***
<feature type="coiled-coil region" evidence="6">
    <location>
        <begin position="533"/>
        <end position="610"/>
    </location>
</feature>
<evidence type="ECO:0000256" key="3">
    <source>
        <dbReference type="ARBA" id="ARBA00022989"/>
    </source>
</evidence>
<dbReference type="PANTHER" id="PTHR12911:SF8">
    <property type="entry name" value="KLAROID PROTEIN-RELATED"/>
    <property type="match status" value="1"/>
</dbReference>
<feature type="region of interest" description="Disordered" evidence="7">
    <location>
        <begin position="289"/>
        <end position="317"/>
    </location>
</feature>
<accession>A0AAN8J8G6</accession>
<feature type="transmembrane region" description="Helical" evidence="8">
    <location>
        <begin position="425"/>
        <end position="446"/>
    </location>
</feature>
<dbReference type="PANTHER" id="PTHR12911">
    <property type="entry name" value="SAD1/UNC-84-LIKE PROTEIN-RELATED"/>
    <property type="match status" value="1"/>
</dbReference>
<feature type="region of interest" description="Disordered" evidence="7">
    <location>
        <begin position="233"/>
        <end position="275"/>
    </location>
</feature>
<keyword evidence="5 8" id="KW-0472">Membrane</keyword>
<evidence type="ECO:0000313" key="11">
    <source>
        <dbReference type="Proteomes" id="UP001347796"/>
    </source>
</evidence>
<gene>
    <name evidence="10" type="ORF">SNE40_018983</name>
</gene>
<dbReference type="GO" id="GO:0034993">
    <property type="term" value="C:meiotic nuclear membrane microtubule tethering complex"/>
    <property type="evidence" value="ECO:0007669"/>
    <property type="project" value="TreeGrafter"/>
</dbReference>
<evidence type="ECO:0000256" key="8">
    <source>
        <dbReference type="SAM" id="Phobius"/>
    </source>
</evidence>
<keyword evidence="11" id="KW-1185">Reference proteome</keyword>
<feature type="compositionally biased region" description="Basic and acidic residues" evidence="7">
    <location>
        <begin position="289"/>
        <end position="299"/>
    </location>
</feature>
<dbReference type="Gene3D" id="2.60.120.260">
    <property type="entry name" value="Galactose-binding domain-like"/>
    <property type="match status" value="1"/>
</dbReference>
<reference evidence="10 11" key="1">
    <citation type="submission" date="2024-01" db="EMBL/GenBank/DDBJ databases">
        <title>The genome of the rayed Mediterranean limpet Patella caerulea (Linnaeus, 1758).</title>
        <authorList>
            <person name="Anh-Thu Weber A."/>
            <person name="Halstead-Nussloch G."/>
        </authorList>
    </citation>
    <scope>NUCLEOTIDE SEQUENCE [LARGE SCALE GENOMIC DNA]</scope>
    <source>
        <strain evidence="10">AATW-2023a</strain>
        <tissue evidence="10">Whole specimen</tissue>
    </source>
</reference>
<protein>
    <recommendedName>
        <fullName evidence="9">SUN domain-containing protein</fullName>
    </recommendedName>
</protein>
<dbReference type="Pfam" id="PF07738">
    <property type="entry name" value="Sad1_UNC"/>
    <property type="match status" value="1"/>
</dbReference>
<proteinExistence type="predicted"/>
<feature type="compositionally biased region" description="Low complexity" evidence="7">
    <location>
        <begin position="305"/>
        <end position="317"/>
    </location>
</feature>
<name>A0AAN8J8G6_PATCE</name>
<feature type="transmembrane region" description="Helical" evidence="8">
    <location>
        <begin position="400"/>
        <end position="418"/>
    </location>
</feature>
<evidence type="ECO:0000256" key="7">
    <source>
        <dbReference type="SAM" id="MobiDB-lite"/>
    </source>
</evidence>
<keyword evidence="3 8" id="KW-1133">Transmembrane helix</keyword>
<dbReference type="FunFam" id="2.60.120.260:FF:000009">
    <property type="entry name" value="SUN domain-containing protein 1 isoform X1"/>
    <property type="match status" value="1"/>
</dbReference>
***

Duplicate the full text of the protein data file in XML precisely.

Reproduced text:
<feature type="coiled-coil region" evidence="6">
    <location>
        <begin position="533"/>
        <end position="610"/>
    </location>
</feature>
<evidence type="ECO:0000256" key="3">
    <source>
        <dbReference type="ARBA" id="ARBA00022989"/>
    </source>
</evidence>
<dbReference type="PANTHER" id="PTHR12911:SF8">
    <property type="entry name" value="KLAROID PROTEIN-RELATED"/>
    <property type="match status" value="1"/>
</dbReference>
<feature type="region of interest" description="Disordered" evidence="7">
    <location>
        <begin position="289"/>
        <end position="317"/>
    </location>
</feature>
<accession>A0AAN8J8G6</accession>
<feature type="transmembrane region" description="Helical" evidence="8">
    <location>
        <begin position="425"/>
        <end position="446"/>
    </location>
</feature>
<dbReference type="PANTHER" id="PTHR12911">
    <property type="entry name" value="SAD1/UNC-84-LIKE PROTEIN-RELATED"/>
    <property type="match status" value="1"/>
</dbReference>
<feature type="region of interest" description="Disordered" evidence="7">
    <location>
        <begin position="233"/>
        <end position="275"/>
    </location>
</feature>
<keyword evidence="5 8" id="KW-0472">Membrane</keyword>
<evidence type="ECO:0000313" key="11">
    <source>
        <dbReference type="Proteomes" id="UP001347796"/>
    </source>
</evidence>
<gene>
    <name evidence="10" type="ORF">SNE40_018983</name>
</gene>
<dbReference type="GO" id="GO:0034993">
    <property type="term" value="C:meiotic nuclear membrane microtubule tethering complex"/>
    <property type="evidence" value="ECO:0007669"/>
    <property type="project" value="TreeGrafter"/>
</dbReference>
<evidence type="ECO:0000256" key="8">
    <source>
        <dbReference type="SAM" id="Phobius"/>
    </source>
</evidence>
<keyword evidence="11" id="KW-1185">Reference proteome</keyword>
<feature type="compositionally biased region" description="Basic and acidic residues" evidence="7">
    <location>
        <begin position="289"/>
        <end position="299"/>
    </location>
</feature>
<dbReference type="Gene3D" id="2.60.120.260">
    <property type="entry name" value="Galactose-binding domain-like"/>
    <property type="match status" value="1"/>
</dbReference>
<reference evidence="10 11" key="1">
    <citation type="submission" date="2024-01" db="EMBL/GenBank/DDBJ databases">
        <title>The genome of the rayed Mediterranean limpet Patella caerulea (Linnaeus, 1758).</title>
        <authorList>
            <person name="Anh-Thu Weber A."/>
            <person name="Halstead-Nussloch G."/>
        </authorList>
    </citation>
    <scope>NUCLEOTIDE SEQUENCE [LARGE SCALE GENOMIC DNA]</scope>
    <source>
        <strain evidence="10">AATW-2023a</strain>
        <tissue evidence="10">Whole specimen</tissue>
    </source>
</reference>
<protein>
    <recommendedName>
        <fullName evidence="9">SUN domain-containing protein</fullName>
    </recommendedName>
</protein>
<dbReference type="Pfam" id="PF07738">
    <property type="entry name" value="Sad1_UNC"/>
    <property type="match status" value="1"/>
</dbReference>
<proteinExistence type="predicted"/>
<feature type="compositionally biased region" description="Low complexity" evidence="7">
    <location>
        <begin position="305"/>
        <end position="317"/>
    </location>
</feature>
<name>A0AAN8J8G6_PATCE</name>
<feature type="transmembrane region" description="Helical" evidence="8">
    <location>
        <begin position="400"/>
        <end position="418"/>
    </location>
</feature>
<evidence type="ECO:0000256" key="7">
    <source>
        <dbReference type="SAM" id="MobiDB-lite"/>
    </source>
</evidence>
<keyword evidence="3 8" id="KW-1133">Transmembrane helix</keyword>
<dbReference type="FunFam" id="2.60.120.260:FF:000009">
    <property type="entry name" value="SUN domain-containing protein 1 isoform X1"/>
    <property type="match status" value="1"/>
</dbReference>